Lebanon boasts probably the longest established winemaking heritage in the world – vines are thought to have first been introduced there by ancient traders from South Caucasus. In 1857 Jesuit monks planted Cinsault in the central Beqaa Valley, which remains the focal point of production today, and home to the likes of Domaine des Tourelles, Château Musar and Massaya – all strongly influenced by Lebanon's former colonial master, France.
Lebanon boasts probably the longest established winemaking heritage in the world. Vines of vitis vinifera are thought to have first been introduced in the region by traders from South Caucasus via Mesopotamia or the Black Sea.
The wines of Tyre and Sidon were famous throughout the Mediterranean. Wine was an important element of the Phoenician religion, and the Greek god of antiquity Dionysus (known to the Romans as Bacchus) is believed to have originated in the wine rituals of Canaan, the region roughly encompassing present-day Israel, along with coastal land from Syria and Lebanon. The Phoenicians, the ancient inhabitants of Lebanon and celebrated traders and sailors of the time, played a key role in spreading wine consumption and viticulture throughout the Mediterranean. Historical records indicate that the wines of the ancient region of Byblos (aka Gubla, Gebal, Jubail, Jbeil) in Lebanon were exported to Egypt during the Old Kingdom (2686 BC-2134 BC).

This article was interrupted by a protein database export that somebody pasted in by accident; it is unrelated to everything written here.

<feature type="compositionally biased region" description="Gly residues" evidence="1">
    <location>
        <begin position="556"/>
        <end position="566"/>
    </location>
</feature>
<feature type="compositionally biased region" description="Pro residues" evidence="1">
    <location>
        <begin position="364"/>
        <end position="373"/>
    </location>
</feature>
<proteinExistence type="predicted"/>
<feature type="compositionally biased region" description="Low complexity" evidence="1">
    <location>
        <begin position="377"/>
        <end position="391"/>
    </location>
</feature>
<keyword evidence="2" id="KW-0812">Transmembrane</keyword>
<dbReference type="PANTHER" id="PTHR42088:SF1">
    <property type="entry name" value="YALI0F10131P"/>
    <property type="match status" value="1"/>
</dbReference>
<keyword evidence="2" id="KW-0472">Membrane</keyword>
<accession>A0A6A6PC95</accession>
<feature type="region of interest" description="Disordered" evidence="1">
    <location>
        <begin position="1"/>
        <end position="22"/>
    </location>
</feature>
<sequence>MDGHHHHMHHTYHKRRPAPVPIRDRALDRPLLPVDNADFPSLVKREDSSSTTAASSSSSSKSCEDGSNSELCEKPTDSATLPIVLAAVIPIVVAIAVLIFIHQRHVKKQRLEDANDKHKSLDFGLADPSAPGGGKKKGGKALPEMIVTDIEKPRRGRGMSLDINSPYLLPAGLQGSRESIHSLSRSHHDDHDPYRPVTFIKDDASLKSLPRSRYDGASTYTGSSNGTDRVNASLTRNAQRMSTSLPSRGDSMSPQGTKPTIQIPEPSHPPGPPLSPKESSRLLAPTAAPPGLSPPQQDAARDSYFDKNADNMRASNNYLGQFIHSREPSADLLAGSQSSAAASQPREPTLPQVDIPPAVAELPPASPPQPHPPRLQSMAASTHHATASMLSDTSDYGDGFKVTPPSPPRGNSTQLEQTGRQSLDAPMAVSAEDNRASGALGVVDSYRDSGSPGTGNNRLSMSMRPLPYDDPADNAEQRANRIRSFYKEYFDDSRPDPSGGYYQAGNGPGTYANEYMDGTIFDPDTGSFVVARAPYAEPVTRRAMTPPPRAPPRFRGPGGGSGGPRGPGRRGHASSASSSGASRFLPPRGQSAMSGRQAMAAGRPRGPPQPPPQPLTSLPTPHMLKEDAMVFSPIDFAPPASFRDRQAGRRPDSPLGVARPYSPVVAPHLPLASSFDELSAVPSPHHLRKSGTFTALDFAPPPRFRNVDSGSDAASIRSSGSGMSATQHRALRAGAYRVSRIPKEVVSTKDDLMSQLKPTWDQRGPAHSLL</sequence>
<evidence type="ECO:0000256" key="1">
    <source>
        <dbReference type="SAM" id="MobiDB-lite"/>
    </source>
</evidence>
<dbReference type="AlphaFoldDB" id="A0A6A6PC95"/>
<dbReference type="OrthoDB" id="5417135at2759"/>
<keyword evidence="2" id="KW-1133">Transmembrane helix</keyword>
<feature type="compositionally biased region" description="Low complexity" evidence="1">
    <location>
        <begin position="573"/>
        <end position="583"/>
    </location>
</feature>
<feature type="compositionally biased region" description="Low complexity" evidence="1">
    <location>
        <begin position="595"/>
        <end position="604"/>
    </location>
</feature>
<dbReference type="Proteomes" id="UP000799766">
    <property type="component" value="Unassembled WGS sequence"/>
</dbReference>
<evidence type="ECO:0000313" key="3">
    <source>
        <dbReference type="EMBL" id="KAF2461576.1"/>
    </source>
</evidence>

The local wine trade has overcome several setbacks over the centuries: production was curbed, albeit tolerated for religious rituals, when Lebanon was under the rule of the Caliphate. Winemaking blossomed in the late 1800s – in 1857 Jesuit monks planted Cinsault vines from Algeria and founded Château Ksara in the central Beqaa Valley. A string of new wineries followed, among them Domaine des Tourelles.
Gaston Hochar's celebrated Château Musar was a late arrival on the scene, in 1930, but its meteoric rise has seen it become one of the iconic Lebanese wines in the Western markets.
Despite the adverse effects from the frequent conflicts in the region (chiefly vineyard destruction and immigration), the resilience and dedication of Lebanon's winemakers has kept winemaking traditions there alive, with annual production levels in recent times achieving between 400,000 and 700,000 cases. During the Lebanese Civil War in the 1980s, Gaston Hochar was famous for transporting his grapes across the front lines which separated his vineyards from the winery.
Wine Styles and Local Grapes
Both the winemaking and viticulture practices are strongly influenced by Lebanon's old colonial master, France. Lebanese winemakers have a penchant for French grapes, particularly Cabernet Sauvignon, Merlot, Cinsaut, Carignan and Grenache.
However Lebanon also has a wealth of unique, indigenous grapes and efforts are being made to exploit their potential. For instance, Château Musar White employs a blend of Obaideh and Merwah grapes, the former believed to be an ancestor of Chardonnay.
The fertile Beqaa Valley is the heartland of Lebanese wine production and home to the Château Musar Château Kefraya, Château Ksara and Massaya. Founded in the mid '90s by Ramzi and Sami Ghosn in a joint venture with the Brunier brothers of Domaine Vieux Télégraphe and Dominique Hébrard of Maison Hébrard, Massaya is a boutique winery that has been making waves in the French market.